Re: [Nbd] [PATCH][V3] nbd: add multi-connection support

From: Alex Bligh
Date: Thu Oct 06 2016 - 05:42:05 EST


> On 6 Oct 2016, at 10:04, Wouter Verhelst <w@xxxxxxx> wrote:
> Hi Alex,
> On Tue, Oct 04, 2016 at 10:35:03AM +0100, Alex Bligh wrote:
>> Wouter,
>>> I see now that it should be closer
>>> to the former; a more useful definition is probably something along the
>>> following lines:
>>> All write commands (that includes NBD_CMD_WRITE and NBD_CMD_TRIM)
>>> for which a reply was received on the client side prior to the
>> No, that's wrong as the server has no knowledge of whether the client
>> has actually received them so no way of knowing to which writes that
>> would reply.
> I realise that, but I don't think it's a problem.
> In the current situation, a client could opportunistically send a number
> of write requests immediately followed by a flush and hope for the best.
> However, in that case there is no guarantee that for the write requests
> that the client actually cares about to have hit the disk, a reply
> arrives on the client side before the flush reply arrives. If that
> doesn't happen, that would then mean the client would have to issue
> another flush request, probably at a performance hit.

Sure, but the client knows (currently) that any write request which
it has a reply to before it receives the reply from the flush request
has been written to disk. Such a client might simply note whether it
has issued any subsequent write requests.

> As I understand Christoph's explanations, currently the Linux kernel
> *doesn't* issue flush requests unless and until the necessary writes
> have already completed (i.e., the reply has been received and processed
> on the client side).

Sure, but it is not the only client.

> Given that, given the issue in the previous
> paragraph, and given the uncertainty introduced with multiple
> connections, I think it is reasonable to say that a client should just
> not assume a flush touches anything except for the writes for which it
> has already received a reply by the time the flush request is sent out.

OK. So you are proposing weakening the semantic for flush (saying that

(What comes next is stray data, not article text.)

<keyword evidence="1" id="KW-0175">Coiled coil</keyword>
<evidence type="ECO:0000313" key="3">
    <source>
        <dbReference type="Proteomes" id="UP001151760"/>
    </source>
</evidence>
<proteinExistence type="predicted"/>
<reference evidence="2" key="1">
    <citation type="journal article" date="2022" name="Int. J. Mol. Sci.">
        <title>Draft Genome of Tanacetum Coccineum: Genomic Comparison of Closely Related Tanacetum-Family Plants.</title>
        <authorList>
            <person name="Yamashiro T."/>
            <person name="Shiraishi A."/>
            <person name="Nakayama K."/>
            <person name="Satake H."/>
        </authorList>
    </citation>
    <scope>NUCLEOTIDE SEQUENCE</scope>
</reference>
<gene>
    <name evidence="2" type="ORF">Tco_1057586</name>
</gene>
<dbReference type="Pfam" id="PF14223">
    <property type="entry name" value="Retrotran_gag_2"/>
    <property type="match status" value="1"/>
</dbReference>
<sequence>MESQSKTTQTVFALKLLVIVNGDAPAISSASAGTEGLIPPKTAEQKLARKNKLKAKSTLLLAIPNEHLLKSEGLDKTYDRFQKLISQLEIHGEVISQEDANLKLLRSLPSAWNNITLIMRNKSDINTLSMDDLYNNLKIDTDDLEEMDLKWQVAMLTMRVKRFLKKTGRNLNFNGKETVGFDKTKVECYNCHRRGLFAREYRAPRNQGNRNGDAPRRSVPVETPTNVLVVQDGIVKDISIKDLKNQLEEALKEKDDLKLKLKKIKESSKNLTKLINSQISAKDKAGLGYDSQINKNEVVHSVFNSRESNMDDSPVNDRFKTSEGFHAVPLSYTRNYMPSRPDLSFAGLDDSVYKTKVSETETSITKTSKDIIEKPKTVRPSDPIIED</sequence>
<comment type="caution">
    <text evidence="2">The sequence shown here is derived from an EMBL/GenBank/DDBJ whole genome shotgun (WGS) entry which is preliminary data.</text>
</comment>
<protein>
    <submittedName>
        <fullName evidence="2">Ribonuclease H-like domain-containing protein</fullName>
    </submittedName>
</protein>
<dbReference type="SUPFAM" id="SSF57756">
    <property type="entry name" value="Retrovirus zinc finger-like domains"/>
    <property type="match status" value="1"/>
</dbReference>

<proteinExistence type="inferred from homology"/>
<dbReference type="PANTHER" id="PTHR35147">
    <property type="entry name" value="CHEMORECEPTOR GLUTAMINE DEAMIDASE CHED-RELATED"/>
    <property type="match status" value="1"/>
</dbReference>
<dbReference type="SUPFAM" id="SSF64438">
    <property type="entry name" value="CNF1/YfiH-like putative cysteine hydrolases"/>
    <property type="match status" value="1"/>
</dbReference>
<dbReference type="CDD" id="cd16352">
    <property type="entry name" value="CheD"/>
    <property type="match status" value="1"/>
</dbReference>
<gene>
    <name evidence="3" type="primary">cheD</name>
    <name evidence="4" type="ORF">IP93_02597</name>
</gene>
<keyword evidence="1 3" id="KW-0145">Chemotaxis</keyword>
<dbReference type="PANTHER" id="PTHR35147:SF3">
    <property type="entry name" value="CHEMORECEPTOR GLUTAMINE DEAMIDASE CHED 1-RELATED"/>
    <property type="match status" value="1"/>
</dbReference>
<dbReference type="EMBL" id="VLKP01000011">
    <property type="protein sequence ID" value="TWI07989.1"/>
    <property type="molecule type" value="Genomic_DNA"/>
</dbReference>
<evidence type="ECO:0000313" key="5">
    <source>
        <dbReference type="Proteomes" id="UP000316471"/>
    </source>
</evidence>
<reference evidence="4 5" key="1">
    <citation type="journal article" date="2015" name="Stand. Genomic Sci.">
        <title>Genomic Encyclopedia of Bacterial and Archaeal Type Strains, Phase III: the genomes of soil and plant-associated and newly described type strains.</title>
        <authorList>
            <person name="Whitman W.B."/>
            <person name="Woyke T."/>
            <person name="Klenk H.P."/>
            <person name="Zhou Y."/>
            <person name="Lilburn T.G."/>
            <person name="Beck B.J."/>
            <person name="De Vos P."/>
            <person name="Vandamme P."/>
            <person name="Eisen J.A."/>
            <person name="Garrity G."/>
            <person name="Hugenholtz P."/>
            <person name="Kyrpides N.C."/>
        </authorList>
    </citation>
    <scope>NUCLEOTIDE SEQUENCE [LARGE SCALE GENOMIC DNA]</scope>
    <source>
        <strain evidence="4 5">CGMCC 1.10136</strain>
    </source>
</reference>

it is only guaranteed to cover those writes for which the client has
actually received a reply prior to sending the flush, as opposed to
prior to receiving the flush reply). This is based on the view that
the Linux kernel client wouldn't be affected, and if other clients
were affected, their behaviour would be 'somewhat unusual'.

We do have one significant other client out there that uses flush
which is Qemu. I think we should get a view on whether they would be

> Those are semantics that are actually useful and can be guaranteed in
> the face of multiple connections. Other semantics can not.

Well there is another semantic which would work just fine, and also
cures the other problem (synchronisation between channels) which would
be simply that flush is only guaranteed to affect writes issued on the
same channel. Then flush would do the natural thing, i.e. flush
all the writes that had been done *on that channel*.

> It is indeed impossible for a server to know what has been received by
> the client by the time it (the client) sent out the flush request.
> However, the server doesn't need that information, at all. The flush
> request's semantics do not say that any request not covered by the flush
> request itself MUST NOT have hit disk; instead, it just says that there
> is no guarantee on whether or not that is the case. That's fine; all a
> server needs to know is that when it receives a flush, it needs to
> fsync() or some such, and then send the reply. All a *client* needs to
> know is which requests have most definitely hit the disk. In my
> proposal, those are the requests that finished before the flush request